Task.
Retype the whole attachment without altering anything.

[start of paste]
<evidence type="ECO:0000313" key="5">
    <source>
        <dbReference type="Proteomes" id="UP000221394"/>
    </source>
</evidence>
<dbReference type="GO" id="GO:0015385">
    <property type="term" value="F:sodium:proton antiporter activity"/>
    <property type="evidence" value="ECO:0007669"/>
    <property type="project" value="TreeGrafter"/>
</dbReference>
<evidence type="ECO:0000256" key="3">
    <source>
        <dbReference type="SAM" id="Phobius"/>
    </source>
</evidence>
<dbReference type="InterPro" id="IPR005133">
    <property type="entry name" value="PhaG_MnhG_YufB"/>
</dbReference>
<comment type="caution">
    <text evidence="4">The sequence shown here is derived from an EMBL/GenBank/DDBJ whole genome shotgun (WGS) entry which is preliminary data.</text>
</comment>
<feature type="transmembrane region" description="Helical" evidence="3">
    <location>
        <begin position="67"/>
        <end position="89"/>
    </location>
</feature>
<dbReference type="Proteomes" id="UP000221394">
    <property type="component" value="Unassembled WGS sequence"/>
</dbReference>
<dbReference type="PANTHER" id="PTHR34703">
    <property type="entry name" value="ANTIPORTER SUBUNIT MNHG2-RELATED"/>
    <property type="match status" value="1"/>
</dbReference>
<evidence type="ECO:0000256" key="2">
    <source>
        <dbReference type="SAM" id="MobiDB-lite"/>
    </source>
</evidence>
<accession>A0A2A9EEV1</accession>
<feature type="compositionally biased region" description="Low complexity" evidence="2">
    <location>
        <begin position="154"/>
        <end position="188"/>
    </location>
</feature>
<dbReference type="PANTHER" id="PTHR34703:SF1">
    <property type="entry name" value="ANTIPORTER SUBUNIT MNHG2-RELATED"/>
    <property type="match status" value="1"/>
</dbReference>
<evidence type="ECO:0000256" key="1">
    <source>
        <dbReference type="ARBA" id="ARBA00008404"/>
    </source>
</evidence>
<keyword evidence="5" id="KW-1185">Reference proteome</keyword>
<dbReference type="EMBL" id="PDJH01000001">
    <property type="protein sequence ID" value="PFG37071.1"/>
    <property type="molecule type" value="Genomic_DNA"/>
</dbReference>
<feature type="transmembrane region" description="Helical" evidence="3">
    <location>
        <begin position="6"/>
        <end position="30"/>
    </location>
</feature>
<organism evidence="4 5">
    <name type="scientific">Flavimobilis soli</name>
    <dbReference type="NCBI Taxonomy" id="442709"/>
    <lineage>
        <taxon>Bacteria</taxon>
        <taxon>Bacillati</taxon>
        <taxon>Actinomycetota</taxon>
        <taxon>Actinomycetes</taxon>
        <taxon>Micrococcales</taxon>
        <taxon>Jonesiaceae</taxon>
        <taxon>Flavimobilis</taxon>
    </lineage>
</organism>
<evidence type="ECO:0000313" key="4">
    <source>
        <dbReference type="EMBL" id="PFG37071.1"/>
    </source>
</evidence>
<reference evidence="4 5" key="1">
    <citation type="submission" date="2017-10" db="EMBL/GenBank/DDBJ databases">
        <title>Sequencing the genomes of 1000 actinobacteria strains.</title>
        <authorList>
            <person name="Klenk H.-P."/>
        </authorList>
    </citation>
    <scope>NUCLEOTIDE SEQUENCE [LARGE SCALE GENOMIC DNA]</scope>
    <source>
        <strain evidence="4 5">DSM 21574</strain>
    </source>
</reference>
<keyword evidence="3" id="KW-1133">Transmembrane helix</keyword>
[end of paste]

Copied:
<evidence type="ECO:0000313" key="5">
    <source>
        <dbReference type="Proteomes" id="UP000221394"/>
    </source>
</evidence>
<dbReference type="GO" id="GO:0015385">
    <property type="term" value="F:sodium:proton antiporter activity"/>
    <property type="evidence" value="ECO:0007669"/>
    <property type="project" value="TreeGrafter"/>
</dbReference>
<evidence type="ECO:0000256" key="3">
    <source>
        <dbReference type="SAM" id="Phobius"/>
    </source>
</evidence>
<dbReference type="InterPro" id="IPR005133">
    <property type="entry name" value="PhaG_MnhG_YufB"/>
</dbReference>
<comment type="caution">
    <text evidence="4">The sequence shown here is derived from an EMBL/GenBank/DDBJ whole genome shotgun (WGS) entry which is preliminary data.</text>
</comment>
<feature type="transmembrane region" description="Helical" evidence="3">
    <location>
        <begin position="67"/>
        <end position="89"/>
    </location>
</feature>
<dbReference type="Proteomes" id="UP000221394">
    <property type="component" value="Unassembled WGS sequence"/>
</dbReference>
<dbReference type="PANTHER" id="PTHR34703">
    <property type="entry name" value="ANTIPORTER SUBUNIT MNHG2-RELATED"/>
    <property type="match status" value="1"/>
</dbReference>
<evidence type="ECO:0000256" key="2">
    <source>
        <dbReference type="SAM" id="MobiDB-lite"/>
    </source>
</evidence>
<accession>A0A2A9EEV1</accession>
<feature type="compositionally biased region" description="Low complexity" evidence="2">
    <location>
        <begin position="154"/>
        <end position="188"/>
    </location>
</feature>
<dbReference type="PANTHER" id="PTHR34703:SF1">
    <property type="entry name" value="ANTIPORTER SUBUNIT MNHG2-RELATED"/>
    <property type="match status" value="1"/>
</dbReference>
<evidence type="ECO:0000256" key="1">
    <source>
        <dbReference type="ARBA" id="ARBA00008404"/>
    </source>
</evidence>
<keyword evidence="5" id="KW-1185">Reference proteome</keyword>
<dbReference type="EMBL" id="PDJH01000001">
    <property type="protein sequence ID" value="PFG37071.1"/>
    <property type="molecule type" value="Genomic_DNA"/>
</dbReference>
<feature type="transmembrane region" description="Helical" evidence="3">
    <location>
        <begin position="6"/>
        <end position="30"/>
    </location>
</feature>
<organism evidence="4 5">
    <name type="scientific">Flavimobilis soli</name>
    <dbReference type="NCBI Taxonomy" id="442709"/>
    <lineage>
        <taxon>Bacteria</taxon>
        <taxon>Bacillati</taxon>
        <taxon>Actinomycetota</taxon>
        <taxon>Actinomycetes</taxon>
        <taxon>Micrococcales</taxon>
        <taxon>Jonesiaceae</taxon>
        <taxon>Flavimobilis</taxon>
    </lineage>
</organism>
<evidence type="ECO:0000313" key="4">
    <source>
        <dbReference type="EMBL" id="PFG37071.1"/>
    </source>
</evidence>
<reference evidence="4 5" key="1">
    <citation type="submission" date="2017-10" db="EMBL/GenBank/DDBJ databases">
        <title>Sequencing the genomes of 1000 actinobacteria strains.</title>
        <authorList>
            <person name="Klenk H.-P."/>
        </authorList>
    </citation>
    <scope>NUCLEOTIDE SEQUENCE [LARGE SCALE GENOMIC DNA]</scope>
    <source>
        <strain evidence="4 5">DSM 21574</strain>
    </source>
</reference>
<keyword evidence="3" id="KW-1133">Transmembrane helix</keyword>